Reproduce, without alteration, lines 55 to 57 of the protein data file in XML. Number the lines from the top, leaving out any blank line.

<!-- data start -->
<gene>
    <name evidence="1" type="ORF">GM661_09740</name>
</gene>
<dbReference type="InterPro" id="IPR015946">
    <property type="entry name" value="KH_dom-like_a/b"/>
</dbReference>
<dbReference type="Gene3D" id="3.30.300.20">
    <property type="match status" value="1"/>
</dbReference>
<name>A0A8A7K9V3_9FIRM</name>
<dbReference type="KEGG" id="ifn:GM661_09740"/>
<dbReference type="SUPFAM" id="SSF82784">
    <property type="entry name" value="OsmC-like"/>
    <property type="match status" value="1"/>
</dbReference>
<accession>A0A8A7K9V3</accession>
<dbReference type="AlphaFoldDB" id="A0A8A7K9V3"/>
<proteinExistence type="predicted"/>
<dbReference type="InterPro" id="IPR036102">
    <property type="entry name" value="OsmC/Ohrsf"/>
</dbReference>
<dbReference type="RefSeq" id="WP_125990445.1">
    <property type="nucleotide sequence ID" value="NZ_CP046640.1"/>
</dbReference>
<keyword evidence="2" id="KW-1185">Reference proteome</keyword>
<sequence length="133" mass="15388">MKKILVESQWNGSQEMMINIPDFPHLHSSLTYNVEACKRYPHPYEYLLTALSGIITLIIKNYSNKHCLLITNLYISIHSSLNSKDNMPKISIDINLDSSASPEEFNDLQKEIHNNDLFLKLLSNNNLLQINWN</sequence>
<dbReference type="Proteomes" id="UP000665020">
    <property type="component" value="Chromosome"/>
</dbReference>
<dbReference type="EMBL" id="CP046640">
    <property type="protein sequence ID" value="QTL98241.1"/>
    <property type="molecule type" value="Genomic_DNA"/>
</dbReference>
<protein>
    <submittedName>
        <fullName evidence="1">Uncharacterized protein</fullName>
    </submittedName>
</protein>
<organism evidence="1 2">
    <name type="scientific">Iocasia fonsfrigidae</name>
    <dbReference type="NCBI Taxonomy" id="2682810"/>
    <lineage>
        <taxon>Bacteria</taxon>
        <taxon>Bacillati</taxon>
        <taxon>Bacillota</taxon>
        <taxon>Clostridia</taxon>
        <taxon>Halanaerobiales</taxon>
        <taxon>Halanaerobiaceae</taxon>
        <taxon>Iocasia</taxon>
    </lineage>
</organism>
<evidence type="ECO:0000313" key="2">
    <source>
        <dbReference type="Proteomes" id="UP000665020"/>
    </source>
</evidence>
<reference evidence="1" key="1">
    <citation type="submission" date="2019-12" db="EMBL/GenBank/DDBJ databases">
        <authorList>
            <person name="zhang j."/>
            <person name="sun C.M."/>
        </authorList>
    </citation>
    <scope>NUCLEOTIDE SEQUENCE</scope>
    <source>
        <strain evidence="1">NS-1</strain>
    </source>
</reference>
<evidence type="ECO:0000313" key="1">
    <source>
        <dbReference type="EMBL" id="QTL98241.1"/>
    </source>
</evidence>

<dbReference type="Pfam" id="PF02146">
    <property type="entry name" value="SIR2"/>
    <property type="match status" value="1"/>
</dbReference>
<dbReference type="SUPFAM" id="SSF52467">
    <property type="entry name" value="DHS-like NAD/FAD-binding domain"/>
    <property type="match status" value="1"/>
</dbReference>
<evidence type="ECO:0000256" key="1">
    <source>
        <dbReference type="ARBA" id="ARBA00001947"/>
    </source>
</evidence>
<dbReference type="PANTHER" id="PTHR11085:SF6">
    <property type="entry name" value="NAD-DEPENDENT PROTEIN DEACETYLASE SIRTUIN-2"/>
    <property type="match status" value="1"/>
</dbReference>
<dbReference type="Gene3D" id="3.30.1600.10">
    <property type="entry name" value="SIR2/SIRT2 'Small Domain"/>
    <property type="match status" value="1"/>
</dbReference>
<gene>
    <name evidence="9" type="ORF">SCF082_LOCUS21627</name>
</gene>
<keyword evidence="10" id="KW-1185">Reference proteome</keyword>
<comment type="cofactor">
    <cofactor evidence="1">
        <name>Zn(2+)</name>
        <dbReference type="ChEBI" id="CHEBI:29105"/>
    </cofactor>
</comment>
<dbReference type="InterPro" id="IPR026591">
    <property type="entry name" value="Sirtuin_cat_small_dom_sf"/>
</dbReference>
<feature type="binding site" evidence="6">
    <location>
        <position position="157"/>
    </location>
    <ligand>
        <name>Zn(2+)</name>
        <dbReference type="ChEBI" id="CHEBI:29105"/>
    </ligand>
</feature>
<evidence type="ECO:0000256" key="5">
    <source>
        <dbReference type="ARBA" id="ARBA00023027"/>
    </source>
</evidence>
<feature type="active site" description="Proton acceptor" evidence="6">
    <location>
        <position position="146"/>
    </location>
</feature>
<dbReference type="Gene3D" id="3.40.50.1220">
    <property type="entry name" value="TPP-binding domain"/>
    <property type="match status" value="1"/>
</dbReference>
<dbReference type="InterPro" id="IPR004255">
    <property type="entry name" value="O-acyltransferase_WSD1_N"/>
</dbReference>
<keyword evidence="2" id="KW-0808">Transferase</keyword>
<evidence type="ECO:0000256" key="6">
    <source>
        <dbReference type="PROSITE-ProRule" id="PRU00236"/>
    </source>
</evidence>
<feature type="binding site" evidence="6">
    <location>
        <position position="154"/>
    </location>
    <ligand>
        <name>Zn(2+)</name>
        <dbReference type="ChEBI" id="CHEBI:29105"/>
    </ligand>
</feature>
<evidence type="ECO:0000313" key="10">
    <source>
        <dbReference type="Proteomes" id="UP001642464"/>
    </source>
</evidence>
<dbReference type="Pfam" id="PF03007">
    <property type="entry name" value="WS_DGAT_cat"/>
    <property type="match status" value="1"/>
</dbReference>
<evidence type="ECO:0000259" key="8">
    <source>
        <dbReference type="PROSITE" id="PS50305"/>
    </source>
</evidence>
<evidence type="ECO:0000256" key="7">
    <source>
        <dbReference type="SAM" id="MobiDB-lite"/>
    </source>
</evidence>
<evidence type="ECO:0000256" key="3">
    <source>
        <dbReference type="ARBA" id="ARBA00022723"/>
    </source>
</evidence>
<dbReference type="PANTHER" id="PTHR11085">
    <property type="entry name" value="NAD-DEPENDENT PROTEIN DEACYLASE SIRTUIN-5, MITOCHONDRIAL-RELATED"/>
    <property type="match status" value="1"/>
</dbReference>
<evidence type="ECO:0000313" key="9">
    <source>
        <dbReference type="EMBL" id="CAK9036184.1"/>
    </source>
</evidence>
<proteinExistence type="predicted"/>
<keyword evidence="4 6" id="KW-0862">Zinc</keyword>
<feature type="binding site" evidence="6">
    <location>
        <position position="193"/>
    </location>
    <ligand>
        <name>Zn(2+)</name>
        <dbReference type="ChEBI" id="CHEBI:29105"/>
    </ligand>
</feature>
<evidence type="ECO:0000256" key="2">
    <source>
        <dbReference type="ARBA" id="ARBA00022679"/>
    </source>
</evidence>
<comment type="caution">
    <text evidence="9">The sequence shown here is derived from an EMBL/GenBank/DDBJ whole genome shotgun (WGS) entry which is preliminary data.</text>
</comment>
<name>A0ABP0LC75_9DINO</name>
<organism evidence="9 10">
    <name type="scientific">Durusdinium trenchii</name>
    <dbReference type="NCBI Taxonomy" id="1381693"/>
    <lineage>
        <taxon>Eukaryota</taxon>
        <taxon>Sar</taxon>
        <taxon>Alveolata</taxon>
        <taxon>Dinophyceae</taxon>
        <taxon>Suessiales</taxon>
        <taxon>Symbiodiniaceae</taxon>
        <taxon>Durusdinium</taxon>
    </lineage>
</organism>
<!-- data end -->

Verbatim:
    </source>
</evidence>
<reference evidence="1" key="1">